We are drawn to transdisciplinarity as a means of conducting ‘science with society’1. We understand transdisciplinary research as a reflexive research approach which seeks to address societal problems through, and beyond, interdisciplinary collaboration. This is done through simultaneous collaboration between researchers and societal actors to transcend the boundary between science and society, to enable mutual learning processes and knowledge co-production2,3. We recognise that the label of ‘transdisciplinarity’ is just one of many labels for this kind of research, and appreciate that approaches such as participatory action research and community-based participatory research also seek to conduct science with society. Much can be learnt from and with academics working in these allied fields of research, and from exploring what makes TD research unique.

Responding to calls to ‘be transdisciplinary4’, we have committed to applying and critically reflecting on the principles of TD in our PhD research. However, in current institutional structures and cultures of academia, this adds an additional challenge to the existing demands of PhD research5,6. Not only are we expected to navigate the terrain of interdisciplinarity described as an ‘undisciplinary journey’6 which requires ‘epistemological agility’, but we are also confronted with the task of engaging meaningfully with societal actors beyond our academic comfort zones. All of this means we are constantly trying to ‘be everything to everyone’ and risk burning ourselves out in the process.

There is growing debate and concern in academic circles about the personal costs of an academic career, and as early-career researchers we are particularly aware of the pressure to successfully launch our careers. We would like to build a career in which we conduct academically excellent research which engages society meaningfully, but are not willing to sacrifice our own personal health and happiness in the process. We recognise that creating a work-life balance in academia is a challenge faced particularly by young researchers, by women, and by parents. We hope that our reflections provide a space to think creatively about how we can shift our academic institutions to become places in which we can thrive whilst serving society through our work.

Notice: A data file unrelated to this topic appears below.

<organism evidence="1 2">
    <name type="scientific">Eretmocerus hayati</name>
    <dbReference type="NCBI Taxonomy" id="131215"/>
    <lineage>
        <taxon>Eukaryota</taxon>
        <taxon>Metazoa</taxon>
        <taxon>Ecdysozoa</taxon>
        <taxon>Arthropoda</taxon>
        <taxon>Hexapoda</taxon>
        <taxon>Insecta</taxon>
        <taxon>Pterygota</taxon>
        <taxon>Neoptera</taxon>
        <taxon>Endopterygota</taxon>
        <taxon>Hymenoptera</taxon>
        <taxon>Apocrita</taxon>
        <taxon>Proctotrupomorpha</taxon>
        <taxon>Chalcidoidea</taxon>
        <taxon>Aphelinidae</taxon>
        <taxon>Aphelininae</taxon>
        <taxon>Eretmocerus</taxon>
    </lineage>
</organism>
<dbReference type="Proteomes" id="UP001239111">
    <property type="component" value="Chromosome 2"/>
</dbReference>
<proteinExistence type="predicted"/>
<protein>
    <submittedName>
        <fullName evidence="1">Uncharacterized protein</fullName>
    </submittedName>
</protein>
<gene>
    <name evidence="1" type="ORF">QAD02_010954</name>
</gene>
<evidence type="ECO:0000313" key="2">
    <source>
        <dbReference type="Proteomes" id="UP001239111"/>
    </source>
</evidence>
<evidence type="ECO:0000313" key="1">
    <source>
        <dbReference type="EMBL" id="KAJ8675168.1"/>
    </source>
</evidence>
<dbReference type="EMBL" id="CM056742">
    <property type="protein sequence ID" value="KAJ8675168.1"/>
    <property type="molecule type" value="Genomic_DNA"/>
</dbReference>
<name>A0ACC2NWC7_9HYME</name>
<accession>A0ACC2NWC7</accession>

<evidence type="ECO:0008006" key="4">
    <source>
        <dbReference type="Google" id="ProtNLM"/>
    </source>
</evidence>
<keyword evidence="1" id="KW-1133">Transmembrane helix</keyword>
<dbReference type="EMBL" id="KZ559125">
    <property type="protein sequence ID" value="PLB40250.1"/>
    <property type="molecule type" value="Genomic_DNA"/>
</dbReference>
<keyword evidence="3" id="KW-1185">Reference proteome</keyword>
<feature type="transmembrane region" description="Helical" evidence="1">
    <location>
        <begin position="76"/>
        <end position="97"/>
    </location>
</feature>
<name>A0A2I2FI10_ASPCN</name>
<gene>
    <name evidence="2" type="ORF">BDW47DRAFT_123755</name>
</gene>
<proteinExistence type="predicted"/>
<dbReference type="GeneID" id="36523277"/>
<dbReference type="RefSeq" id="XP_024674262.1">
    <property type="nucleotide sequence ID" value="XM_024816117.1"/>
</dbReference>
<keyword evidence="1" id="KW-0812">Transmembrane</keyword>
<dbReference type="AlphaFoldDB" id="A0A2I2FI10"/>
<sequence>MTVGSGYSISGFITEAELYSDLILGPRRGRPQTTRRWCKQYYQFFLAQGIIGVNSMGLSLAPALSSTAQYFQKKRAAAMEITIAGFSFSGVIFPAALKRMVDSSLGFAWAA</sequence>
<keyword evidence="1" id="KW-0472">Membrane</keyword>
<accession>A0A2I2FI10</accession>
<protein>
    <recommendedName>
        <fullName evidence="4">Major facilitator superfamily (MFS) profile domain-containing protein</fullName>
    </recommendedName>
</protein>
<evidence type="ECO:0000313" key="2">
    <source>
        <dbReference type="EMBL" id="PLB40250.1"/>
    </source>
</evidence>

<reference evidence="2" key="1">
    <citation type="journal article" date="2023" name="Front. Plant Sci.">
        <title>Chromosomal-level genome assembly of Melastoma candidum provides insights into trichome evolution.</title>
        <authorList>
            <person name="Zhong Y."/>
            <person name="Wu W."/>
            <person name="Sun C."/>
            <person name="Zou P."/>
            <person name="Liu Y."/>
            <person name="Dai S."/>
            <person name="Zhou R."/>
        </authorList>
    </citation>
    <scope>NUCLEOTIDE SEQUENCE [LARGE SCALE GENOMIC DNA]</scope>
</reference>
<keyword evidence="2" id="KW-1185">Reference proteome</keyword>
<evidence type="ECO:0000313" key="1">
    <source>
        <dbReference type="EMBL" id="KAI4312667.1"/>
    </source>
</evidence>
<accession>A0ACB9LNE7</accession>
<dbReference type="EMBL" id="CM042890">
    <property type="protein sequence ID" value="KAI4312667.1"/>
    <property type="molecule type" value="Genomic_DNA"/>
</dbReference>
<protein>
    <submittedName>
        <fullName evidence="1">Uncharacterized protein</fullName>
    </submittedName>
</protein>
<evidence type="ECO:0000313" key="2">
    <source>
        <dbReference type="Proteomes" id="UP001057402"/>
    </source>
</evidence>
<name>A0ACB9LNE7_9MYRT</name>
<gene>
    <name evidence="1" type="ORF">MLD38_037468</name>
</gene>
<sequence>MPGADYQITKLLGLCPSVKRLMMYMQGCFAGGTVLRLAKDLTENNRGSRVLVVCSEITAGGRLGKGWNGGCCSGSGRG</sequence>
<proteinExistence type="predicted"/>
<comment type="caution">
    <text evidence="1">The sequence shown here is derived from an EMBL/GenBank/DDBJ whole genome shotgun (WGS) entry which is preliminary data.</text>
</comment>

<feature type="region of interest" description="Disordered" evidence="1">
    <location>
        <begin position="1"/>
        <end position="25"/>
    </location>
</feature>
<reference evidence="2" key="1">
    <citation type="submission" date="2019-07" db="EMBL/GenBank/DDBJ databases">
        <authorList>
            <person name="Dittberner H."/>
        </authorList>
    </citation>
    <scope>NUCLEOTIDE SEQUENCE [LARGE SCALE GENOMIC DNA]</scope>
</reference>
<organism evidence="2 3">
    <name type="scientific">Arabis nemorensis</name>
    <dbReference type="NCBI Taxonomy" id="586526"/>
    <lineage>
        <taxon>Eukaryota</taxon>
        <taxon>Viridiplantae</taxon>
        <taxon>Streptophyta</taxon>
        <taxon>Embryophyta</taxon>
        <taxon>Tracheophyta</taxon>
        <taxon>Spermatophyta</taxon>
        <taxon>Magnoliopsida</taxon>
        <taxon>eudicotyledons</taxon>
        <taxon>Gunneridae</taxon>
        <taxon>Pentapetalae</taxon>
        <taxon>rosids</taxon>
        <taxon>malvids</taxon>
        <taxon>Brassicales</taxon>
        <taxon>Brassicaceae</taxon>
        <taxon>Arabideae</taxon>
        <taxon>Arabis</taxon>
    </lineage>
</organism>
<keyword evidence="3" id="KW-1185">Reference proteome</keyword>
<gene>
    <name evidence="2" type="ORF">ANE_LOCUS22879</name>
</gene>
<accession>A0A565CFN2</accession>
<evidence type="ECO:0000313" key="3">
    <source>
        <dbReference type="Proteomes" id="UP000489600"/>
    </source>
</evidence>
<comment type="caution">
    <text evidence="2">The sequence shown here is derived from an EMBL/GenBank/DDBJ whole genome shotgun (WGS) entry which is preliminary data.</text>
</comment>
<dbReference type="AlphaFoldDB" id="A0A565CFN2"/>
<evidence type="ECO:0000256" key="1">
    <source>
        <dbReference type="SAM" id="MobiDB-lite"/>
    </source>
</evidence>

This is the introductory blog post for the series, which we envisage will run over the next six months. During this time, each of us will share reflections on our individual TD PhD journeys, and describe how we are navigating/balancing/managing the demands of the ‘transdisciplinary triple jump’. We will also share our thoughts on some of the questions being posed at the forefront of transdisciplinary research practice, including for example:

  • How do we manage the dual challenge of academic and practical relevance and rigour?
  • How do we learn and generalize across multiple TD and place-based research cases?
  • How can place-based TD research support efforts towards global sustainability?
  • What skills and competencies should ‘specialist TD scholars’ develop, and what are the different roles for ‘specialist TD scholars’ in sustainability science research teams?
  • How do we navigate issues of agency, responsibility and ethics in TD research?